Category Archives: Compassion

THE MONTH OF DEEP DARKNESS

December 10, 2017

WISHING YOU A KIND AND QUIET DECEMBER…

…She closed her letter with this wish for us. The words jumped off the screen and lodged themselves in my heart which for days had been stressed, angry, afraid, and lost. Really lost.

I have only written two or three blogs this year. A handful of journal entries. Maybe a writing exercise here and there. What writing I did was mostly focused on writing  curriculum, powerpoints and handouts for the classes and workshops I led, working with educators examining Restorative Justice in Education.

The nature of my work calls me to invite, encourage and sometimes challenge educators to engage in self-reflection and to embrace some deep changes of heart and mind. I cannot do this if I am not regularly looking at the issues in my own life that obstruct or waylay my ability to remain in a heart and mind-state of kindness,  compassion and peace. I have to live very present, releasing resistance and fear, and embrace the Courage to live honestly, and to engage in the change that our world so desperately needs.

As the months of 2017 rolled along, everything seemed to get harder. By August, I was dissolving into tears at the slightest provocation. It became more and more difficult to even read the headlines in the news, none the less the articles. Never-the-less I was scheduled to lead three significant workshops in August. One of them was for 40+ school administrators looking at the attitudes and practices of Restorative Justice in Education — why they make sense and have the ability to transform school climate.

But in September I had no contracts. No longer distracted, no longer having to put one foot in front of the other no matter what I felt like, I rapidly unraveled.

I was lost. Angry. So very, very angry. Some days I didn’t even know what I was angry about. I wanted to climb out of my own skin. I found myself envying my dear mother who just turned 90 and probably won’t have to endure this world too much longer. The darkness was so heavy, I could physically feel it squeezing my chest and churning in my stomach.

I said to my husband, “Imagine if someone was incessantly running their nails down a chalkboard and no matter what, the noise won’t stop…that is how I feel inside my skin.”

Some days were better than others.

One day I was driving my mother to her eye doctor appointment. All day I had felt like a hurricane was battering my insides. It was violent, unrelenting, loud and screaming. But on the outside, as always, I was trying to smile and be cordial and do all the right things. It was exhausting.

On my way to pick her up I’d thrown an SOS out to the Universe…and now, as we drove down the road, a Bald Eagle flew over, briefly following my car… then moving on. In the Indian world of Animal Medicine, this is significant. It indicates that our prayers are being carried to the Creator.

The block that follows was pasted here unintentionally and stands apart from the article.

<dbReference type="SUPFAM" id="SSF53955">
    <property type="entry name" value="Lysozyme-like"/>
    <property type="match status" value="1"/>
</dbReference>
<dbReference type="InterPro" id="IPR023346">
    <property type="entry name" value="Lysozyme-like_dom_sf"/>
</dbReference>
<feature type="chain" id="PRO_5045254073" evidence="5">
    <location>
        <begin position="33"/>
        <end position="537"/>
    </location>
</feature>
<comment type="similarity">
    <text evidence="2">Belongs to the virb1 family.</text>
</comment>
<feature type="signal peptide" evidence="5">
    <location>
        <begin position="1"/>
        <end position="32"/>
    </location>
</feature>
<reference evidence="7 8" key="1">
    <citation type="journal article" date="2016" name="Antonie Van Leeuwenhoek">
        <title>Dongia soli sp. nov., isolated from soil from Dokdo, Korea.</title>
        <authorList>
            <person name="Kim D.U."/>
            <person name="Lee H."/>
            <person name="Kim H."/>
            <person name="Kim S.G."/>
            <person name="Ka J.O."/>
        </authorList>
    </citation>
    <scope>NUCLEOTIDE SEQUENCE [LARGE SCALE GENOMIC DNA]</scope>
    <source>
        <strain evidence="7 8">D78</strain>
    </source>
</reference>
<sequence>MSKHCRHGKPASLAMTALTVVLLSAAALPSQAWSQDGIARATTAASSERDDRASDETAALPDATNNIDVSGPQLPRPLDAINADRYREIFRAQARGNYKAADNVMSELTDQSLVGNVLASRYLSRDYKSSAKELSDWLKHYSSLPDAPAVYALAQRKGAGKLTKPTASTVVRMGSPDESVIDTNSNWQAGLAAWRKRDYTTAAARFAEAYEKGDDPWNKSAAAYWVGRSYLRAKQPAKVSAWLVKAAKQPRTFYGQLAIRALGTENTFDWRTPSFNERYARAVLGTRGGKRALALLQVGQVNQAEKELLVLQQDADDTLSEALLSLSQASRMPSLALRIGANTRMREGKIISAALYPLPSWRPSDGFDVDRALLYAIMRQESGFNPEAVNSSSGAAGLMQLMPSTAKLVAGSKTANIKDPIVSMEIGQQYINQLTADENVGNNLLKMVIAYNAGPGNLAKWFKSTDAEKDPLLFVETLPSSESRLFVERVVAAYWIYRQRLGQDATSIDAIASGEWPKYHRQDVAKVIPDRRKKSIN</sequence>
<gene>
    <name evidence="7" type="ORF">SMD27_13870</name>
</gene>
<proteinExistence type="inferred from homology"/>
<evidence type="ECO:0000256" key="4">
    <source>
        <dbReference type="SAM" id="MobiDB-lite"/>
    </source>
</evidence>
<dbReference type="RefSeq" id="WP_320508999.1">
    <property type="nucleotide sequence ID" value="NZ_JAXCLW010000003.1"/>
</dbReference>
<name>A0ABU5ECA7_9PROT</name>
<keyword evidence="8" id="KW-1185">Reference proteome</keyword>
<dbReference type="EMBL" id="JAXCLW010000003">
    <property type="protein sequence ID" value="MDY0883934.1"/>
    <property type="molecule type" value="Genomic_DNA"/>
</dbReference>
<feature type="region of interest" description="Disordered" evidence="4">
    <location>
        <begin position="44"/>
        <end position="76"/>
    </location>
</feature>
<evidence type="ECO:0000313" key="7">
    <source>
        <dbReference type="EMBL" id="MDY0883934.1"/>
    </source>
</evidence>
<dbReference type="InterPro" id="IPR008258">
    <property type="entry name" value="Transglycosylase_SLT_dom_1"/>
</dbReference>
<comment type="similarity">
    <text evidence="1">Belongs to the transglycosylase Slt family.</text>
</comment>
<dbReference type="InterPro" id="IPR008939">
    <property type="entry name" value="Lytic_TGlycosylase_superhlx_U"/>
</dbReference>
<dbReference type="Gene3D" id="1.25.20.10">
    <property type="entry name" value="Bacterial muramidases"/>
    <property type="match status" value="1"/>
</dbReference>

And nearly every day since, some help has come including the quiet kindnesses of my husband and a homeopathic remedy called Rescue Remedy for fear and anxiety! (btw, it works!)

But most of all, this lovely closing wish in a brief note:  Wishing you a kind and quiet December.  In the moment that I read it, peace flowed over me, head to toes, and then began to fill me up on the inside.

It is the darkest month of the year. And given the state of the world, and the headlines in the news each day, it feels like the darkness is so deep that whatever light exists is obscured by deep fog. Even so, everywhere I go there are bells jangling and lights and sales and crowds… And I repeat to myself my new mantra:  a KIND and QUIET (i.e. PEACE-FILLED) December).

Slowly, I feel this heaviness lifting. I offer gratitude for the Light and goodness that is shining in the Darkness. I stood by the stream that tumbles down the bluff behind my neighborhood the other day, marveling at how during this monochrome time of year the water gets to do art. The ice forming along the edges and over the rocks; amazing, beautiful art that will be different tomorrow and the day after.  I released my heavy heart and all my worry and fear and rage into the stream and let it be carried away. And the water reminded me that “resistance is indeed, futile”. That the key is allowing the flow of my life, honoring my life.

I didn’t blog this year in part because I didn’t know what to say. I wanted to be able to write what would bring joy, and courage, and strength to my readers. I wanted to write something funny.

I had so little of any of that to offer.

But now, in the darkest month of the year, during the deepest darkness we have known in this country in a very long time, I offer you this little sip of hope; this little sprinkle of joy; this small peace: please create a kind and quiet December. Do what you need to do to make it so. Maybe if we all would be kinder to ourselves, we could be kinder to our partners and to our neighbors and to the tired clerk at the store. Maybe if we took the time we need to just stand quietly under the trees, or next to the frozen stream, or looking out over the city from the hill — the screaming inside the cells of our skin would stop.